Dynode for a photomultiplier tube
A dynode has a plurality of circular elements that are planar, concentric and electrically interconnected for decreasing the variation in the number of secondary electrons emitted for each impinging primary electron when the primary electrons impinge from different angular directions.
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The said U.S. patent, when originally filed as an application, related to a photomultiplier tube, which in one tube envelope, was able to provide an independent electrical signal for the light being sensed by each of four different sensing areas of the tube. The application disclosed and claimed, a unique dynode structure for aiding in the separation of the signals and said dynode was held to be drawn to a non-elected invention. The first mentioned continuation-in-part application included said dynode plus additional matter relating to the use of a plurality of such dynodes as succeeding stages in a plural stage photomultiplier tube for decreasing the probability of secondary emitted electrons not impinging on the active area of the next succeeding dynode by tending to decrease spreading of the electrons from the axis of the tube. Further, said application disclosed that said dynode structure tended to reduce the variation in the number of secondary electrons that were emitted by each primary electron striking the dynode surface when the primary electrons struck from different angular directions.
In addition to the specific design of the dynode hereinbefore disclosed, applicant has found other and different configurations of dynodes which also tend to reduce the above-noted variation. However, these configurations are all basically related in that each consists of a plurality of ring-like or circular elements which are mounted to be concentric and planar and which are all electrically interconnected to be at the same electrical potential. Moreover, within such a basic dynode structure, applicant has found that, when each circular element has at least one surface that is linear in cross-section the angle of the surface with the axis of the tube does not tend to materially alter the reduction in variation of the number of emitted electrons. Hence, circular elements having planar surfaces that extend from being essentially parallel to the tube axis to being perpendicular to the tube axis may accordingly be utilized.
Other features and advantages will hereinafter appear:
In the drawing
FIG. 1 is a schematic diagram of a photomultiplier tube having a plurality of successive secondary electron emitting stages or dynodes.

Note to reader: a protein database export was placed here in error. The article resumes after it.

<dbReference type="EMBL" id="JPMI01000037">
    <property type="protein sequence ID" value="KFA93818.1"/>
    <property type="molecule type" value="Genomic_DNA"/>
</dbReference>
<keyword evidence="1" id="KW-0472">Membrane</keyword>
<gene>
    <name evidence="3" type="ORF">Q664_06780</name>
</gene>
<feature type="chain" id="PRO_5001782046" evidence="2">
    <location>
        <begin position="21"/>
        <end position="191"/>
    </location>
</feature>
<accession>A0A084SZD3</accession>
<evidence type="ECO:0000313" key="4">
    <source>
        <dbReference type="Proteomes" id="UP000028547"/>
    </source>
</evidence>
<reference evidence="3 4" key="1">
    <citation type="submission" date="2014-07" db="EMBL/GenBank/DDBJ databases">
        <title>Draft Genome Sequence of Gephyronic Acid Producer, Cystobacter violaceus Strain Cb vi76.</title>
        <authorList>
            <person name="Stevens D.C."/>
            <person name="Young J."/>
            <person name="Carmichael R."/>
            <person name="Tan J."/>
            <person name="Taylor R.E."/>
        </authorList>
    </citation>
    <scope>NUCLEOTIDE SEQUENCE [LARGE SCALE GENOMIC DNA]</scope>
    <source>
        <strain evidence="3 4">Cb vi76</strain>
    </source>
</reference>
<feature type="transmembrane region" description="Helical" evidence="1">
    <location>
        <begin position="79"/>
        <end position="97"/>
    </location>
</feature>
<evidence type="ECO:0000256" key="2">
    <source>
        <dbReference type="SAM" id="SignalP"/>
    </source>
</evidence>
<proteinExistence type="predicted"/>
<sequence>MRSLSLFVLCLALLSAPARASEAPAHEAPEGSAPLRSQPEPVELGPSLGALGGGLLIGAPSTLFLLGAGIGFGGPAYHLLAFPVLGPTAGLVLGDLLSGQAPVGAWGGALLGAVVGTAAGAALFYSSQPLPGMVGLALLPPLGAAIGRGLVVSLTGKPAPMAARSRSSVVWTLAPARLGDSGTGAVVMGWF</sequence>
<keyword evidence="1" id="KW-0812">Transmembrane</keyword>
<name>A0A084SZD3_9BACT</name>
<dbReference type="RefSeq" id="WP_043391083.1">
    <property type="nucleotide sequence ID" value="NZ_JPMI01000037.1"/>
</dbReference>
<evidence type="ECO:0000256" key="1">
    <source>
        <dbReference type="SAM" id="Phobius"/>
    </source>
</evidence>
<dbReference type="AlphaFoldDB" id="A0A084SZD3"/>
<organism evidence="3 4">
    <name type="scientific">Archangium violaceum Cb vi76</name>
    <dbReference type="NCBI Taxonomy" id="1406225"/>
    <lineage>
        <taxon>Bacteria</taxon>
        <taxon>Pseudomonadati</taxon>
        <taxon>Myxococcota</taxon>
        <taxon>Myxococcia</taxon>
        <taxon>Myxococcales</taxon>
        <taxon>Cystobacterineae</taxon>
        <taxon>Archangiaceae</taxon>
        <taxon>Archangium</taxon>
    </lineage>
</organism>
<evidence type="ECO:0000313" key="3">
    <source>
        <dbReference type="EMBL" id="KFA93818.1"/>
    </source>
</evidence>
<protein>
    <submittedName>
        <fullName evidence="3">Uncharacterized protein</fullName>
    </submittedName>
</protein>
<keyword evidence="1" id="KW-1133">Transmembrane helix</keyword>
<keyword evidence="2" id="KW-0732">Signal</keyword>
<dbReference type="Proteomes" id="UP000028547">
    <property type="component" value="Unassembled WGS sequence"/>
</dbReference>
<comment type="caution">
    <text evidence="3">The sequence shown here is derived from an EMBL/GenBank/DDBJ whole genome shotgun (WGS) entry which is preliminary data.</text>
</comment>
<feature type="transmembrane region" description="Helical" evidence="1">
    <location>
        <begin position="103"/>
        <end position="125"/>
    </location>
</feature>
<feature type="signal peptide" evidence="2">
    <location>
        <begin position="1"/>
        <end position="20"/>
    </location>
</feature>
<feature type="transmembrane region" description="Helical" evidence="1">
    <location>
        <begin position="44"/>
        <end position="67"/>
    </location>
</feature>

FIG. 2 is a diagram representation of the disposition of a plurality of photomultiplier tubes positioned to have each sense light rays from a pin-point source.
FIG. 3 is a diagrammatic plan representation showing some possible angular directions that primary electrons may have when moving towards a dynode.
FIG. 4 is a bottom view of one embodiment of a dynode of the present invention, somewhat enlarged.
FIG. 5 is a section taken on the line 5--5 of FIG. 4.
FIGS. 6, 7, 8 and 9 are views, similar to FIG. 5 of different embodiments of dynodes incorporating the present invention.
Referring to the drawing, a plural stage photomultiplier tube is generally indicated by the reference numeral 10 and includes a cathode 11 and an anode 12. The cathode and anode are axially aligned along an axis 13 of the tube and positioned therebetween are a plurality of secondary electron emitting stages or dynodes 14, 15, 16, etc. The dynodes and the anode are each connected to a source of electrical potential 18 in a manner which provides a potential difference between the successive dynodes and the anode. Light rays striking the cathode 11 cause the cathode to produce primary electrons which are attracted to the first dynode 14. Each primary electron striking the surface of the dynode 14 causes secondary electrons to be emitted which in turn, become primary electrons to be attracted to the next dynode 15 and upon impinging thereon, cause further secondary electrons to be emitted. Accordingly, each stage in the photomultiplier tube will receive primary electrons and emit secondary electrons upon the impingement thereof with the anode 12 collecting the secondary electrons emitted by the final dynode of the tube.
The number of electrons collected provide an electrical signal whose value is desirably directly related to the quantity of light received by the cathode 11. Thus, any primary electron which fails to impinge upon its adjacent dynode will cause a deviation in the signal and further any electron which impinges upon a dynode and fails to produce the same number of secondary electrons will also introduce an error in the relationship. As the number of secondary electrons emitted by the first dynode 14 are multiplied by the succeeding dynodes, reduction of variation in the number of secondary electrons produced by the dynode 14 for each primary electron will have a greater effect on the relationship than any one of the subsequent dynodes. Further, the effect of the variation on the relationship for each dynode reduces with the nearness of the dynode to the anode.